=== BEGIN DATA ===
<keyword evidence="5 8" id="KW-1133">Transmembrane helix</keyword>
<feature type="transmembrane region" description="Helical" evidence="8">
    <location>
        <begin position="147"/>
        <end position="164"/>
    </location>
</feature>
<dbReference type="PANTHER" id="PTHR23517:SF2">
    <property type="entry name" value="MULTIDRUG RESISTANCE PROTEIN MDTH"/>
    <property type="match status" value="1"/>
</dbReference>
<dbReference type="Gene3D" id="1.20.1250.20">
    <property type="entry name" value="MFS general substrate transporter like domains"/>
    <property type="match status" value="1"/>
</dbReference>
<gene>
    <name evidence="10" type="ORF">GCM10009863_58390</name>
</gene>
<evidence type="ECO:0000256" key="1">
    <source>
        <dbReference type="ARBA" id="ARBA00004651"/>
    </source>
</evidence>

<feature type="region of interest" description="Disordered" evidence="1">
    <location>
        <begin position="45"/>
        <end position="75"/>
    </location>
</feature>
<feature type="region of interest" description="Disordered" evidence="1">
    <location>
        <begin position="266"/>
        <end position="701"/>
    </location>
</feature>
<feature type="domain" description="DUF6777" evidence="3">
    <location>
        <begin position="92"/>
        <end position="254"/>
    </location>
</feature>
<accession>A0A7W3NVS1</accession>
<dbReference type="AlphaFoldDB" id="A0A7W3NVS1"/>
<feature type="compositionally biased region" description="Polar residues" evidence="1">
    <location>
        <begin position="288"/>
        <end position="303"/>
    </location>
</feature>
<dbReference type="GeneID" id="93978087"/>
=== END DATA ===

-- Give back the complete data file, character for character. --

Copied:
<keyword evidence="5 8" id="KW-1133">Transmembrane helix</keyword>
<feature type="transmembrane region" description="Helical" evidence="8">
    <location>
        <begin position="147"/>
        <end position="164"/>
    </location>
</feature>
<dbReference type="PANTHER" id="PTHR23517:SF2">
    <property type="entry name" value="MULTIDRUG RESISTANCE PROTEIN MDTH"/>
    <property type="match status" value="1"/>
</dbReference>
<dbReference type="Gene3D" id="1.20.1250.20">
    <property type="entry name" value="MFS general substrate transporter like domains"/>
    <property type="match status" value="1"/>
</dbReference>
<gene>
    <name evidence="10" type="ORF">GCM10009863_58390</name>
</gene>
<evidence type="ECO:0000256" key="1">
    <source>
        <dbReference type="ARBA" id="ARBA00004651"/>
    </source>
</evidence>

<feature type="region of interest" description="Disordered" evidence="1">
    <location>
        <begin position="45"/>
        <end position="75"/>
    </location>
</feature>
<feature type="region of interest" description="Disordered" evidence="1">
    <location>
        <begin position="266"/>
        <end position="701"/>
    </location>
</feature>
<feature type="domain" description="DUF6777" evidence="3">
    <location>
        <begin position="92"/>
        <end position="254"/>
    </location>
</feature>
<accession>A0A7W3NVS1</accession>
<dbReference type="AlphaFoldDB" id="A0A7W3NVS1"/>
<feature type="compositionally biased region" description="Polar residues" evidence="1">
    <location>
        <begin position="288"/>
        <end position="303"/>
    </location>
</feature>
<dbReference type="GeneID" id="93978087"/>